TAYLOR COUNTY, W.Va. (WDTV) - Bipartisanship in Washington is rare these days.
Image Source: USDA / MGN
Lawmakers are however almost unanimously united in fighting the opioid epidemic. The U.S. Senate on Monday passed a sweeping and comprehensive bipartisan bill that aims at curbing the national crisis.
The vote was 99-1, with Senator Mike Lee (R - Utah) casting the only dissenting vote.
West Virginia Senators Shelly Moore Capito (R) and Joe Manchin (D) voted in favor of the bill and spoke with 5 News Tuesday about the legislation.
"Not a whole lot has happened around here for a long time that was bipartisan," Sen. Manchin said. "It shows you the range of effect that opioid addiction has on this entire country...We have come together on this bill, but there's much more work to be done."
Sen. Capito co-sponsored the bill and has 24 provisions in it.
"I see this as a big win for West Virginia, but it's a process," Sen. Capito said. "We are probably in the middle of the process, and we need to make sure we are aggressive in finding the solutions."
Part of the bill focuses re-federal funds on states that have been hit the hardest by the opioid crisis, like West Virginia. That would help fund treatment and rehabilitation centers, something Shawn Thorton, Threat Preparedness and Crisis Response Coordinator at the Grafton - Taylor County Health Department. said is desperately needed.
"Without these treatment facilities, people won't have the time it takes to get clean," Thorton said. "You can't get clean with a 30-day detox when you're dealing with heroin, opioids and methamphetamines. They need six months. They need a year."
Thorton said he hopes resources in the future will go toward not just punishing drug users, but helping them re-enter society.
"You can get a person clean, but if you haven't given them the skills they need to go get an honest job and be a productive member of society, they're just going to swing right back into where they were before."
Another component of the bill involves educating medical professionals, children and the general public about the risks of opioid abuse.
Thorton hopes that education extends beyond the effects opioids have on the users.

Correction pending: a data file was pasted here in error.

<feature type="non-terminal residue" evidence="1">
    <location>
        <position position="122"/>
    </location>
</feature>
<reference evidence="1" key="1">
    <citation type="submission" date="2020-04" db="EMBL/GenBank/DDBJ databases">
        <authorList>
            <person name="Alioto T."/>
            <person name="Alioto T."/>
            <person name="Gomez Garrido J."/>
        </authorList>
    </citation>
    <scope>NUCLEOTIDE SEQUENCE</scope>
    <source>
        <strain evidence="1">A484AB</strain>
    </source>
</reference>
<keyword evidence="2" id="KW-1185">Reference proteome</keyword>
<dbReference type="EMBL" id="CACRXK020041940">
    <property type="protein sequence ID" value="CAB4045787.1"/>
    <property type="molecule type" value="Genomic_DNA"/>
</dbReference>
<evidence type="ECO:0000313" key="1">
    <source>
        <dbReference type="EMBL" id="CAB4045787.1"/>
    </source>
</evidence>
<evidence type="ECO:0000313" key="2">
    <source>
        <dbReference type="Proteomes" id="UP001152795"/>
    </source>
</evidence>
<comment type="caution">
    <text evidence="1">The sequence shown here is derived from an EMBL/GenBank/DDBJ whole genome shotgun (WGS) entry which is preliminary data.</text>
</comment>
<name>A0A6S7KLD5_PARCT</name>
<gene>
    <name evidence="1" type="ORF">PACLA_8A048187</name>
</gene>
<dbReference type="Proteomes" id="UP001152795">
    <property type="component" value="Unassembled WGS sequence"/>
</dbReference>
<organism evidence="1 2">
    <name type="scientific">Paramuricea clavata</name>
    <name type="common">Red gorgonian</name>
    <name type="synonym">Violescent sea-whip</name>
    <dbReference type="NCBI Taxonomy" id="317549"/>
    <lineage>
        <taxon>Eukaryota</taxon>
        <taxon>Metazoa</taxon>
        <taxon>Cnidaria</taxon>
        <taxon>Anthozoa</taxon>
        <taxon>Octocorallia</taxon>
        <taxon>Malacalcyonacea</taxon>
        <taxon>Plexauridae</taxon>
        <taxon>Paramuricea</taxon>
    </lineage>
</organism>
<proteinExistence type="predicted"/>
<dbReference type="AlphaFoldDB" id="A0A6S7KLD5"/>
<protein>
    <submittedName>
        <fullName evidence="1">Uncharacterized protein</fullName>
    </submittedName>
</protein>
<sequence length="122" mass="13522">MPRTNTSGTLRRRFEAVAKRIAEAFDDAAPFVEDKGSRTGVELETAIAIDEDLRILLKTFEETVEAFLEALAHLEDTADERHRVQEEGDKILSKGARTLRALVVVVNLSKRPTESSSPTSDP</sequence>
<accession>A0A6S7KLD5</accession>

"We must educate the public that this is a public issue and it affects everyone," Thorton said. "If we're not all together and agree to help people get clean and be productive, we're never going to fix the problem."
One of Sen. Capito's provisions in the bill involves securing new family resources to help children and families affected by the opioid epidemic.
"We focus a lot on the drug users and the addict, which is where our focus should be, but I think we realize we've got all kinds of other issues surrounding families, children, and foster care, which are issues we need to address," Capito said.
The bill also restricts opioids doctors can prescribe, cracks down on drugs sent through the mail, and holds other federal agencies accountable to enforce drug laws.
Pharmaceuticals under the bill will be incentivized to research and develop a non-addictive painkiller, something both senators praised.
"We've had the ability, we've always had the ingenuity and the technology to make this happen," Sen. Manchin said. "Get these addictive opioids off the market as quickly as we can, and make sure that we can take care of people's pain suppression as best we can."
"Let's stop this problem where we know it starts, which is an addiction to painkillers," Sen. Capito said. "As you see us trying to figure out the spectrum of solutions, you see us putting more of an emphasis on the areas that we know have been successful in our state and other places."
In a separate press release, Capito said the Opioid Crisis Responce Act is a step in the right direction to solving the problem, but that work still needs done.
“This isn’t a silver bullet, but it is an important part of a much broader solution. I will continue working with my colleagues on both sides of the aisle to get this legislation to the president’s desk and to take additional action that will help us make even more progress in fighting the opioid epidemic.”
There were 72,000 overdose deaths in the U.S. last year, according to the Center for Disease Control. 30,000 of those were opioid-related deaths. West Virginia experienced more than 1,000 overdose deaths in 2017, around 86 percent of which were blamed on opioids.
To put the numbers in perspective, Manchin compared the number of overdose deaths to the number of American lives lost in the Vietnam War:
"Over a ten-year period of the Vietnam War, we had about 59,000 deaths," Sen. Manchin said. "As we watched on television nightly news from the comfort of our living room, we were watching Americans getting killed. It had a profound effect.
"Now we have more people in one year dying in one year than we did in a ten-year period from the Vietnam War. It's the silent killer. Can you imagine if, on television, we were showing people that are dying, that have overdosed lying all over the streets of America? You think families would speak out.
"Something has to incense people to say, 'This is unacceptable in our society.' They have to get as outraged as they were against an unfounded war and one that we never should have gotten into. Until that happens, I'm not sure how quickly it will end."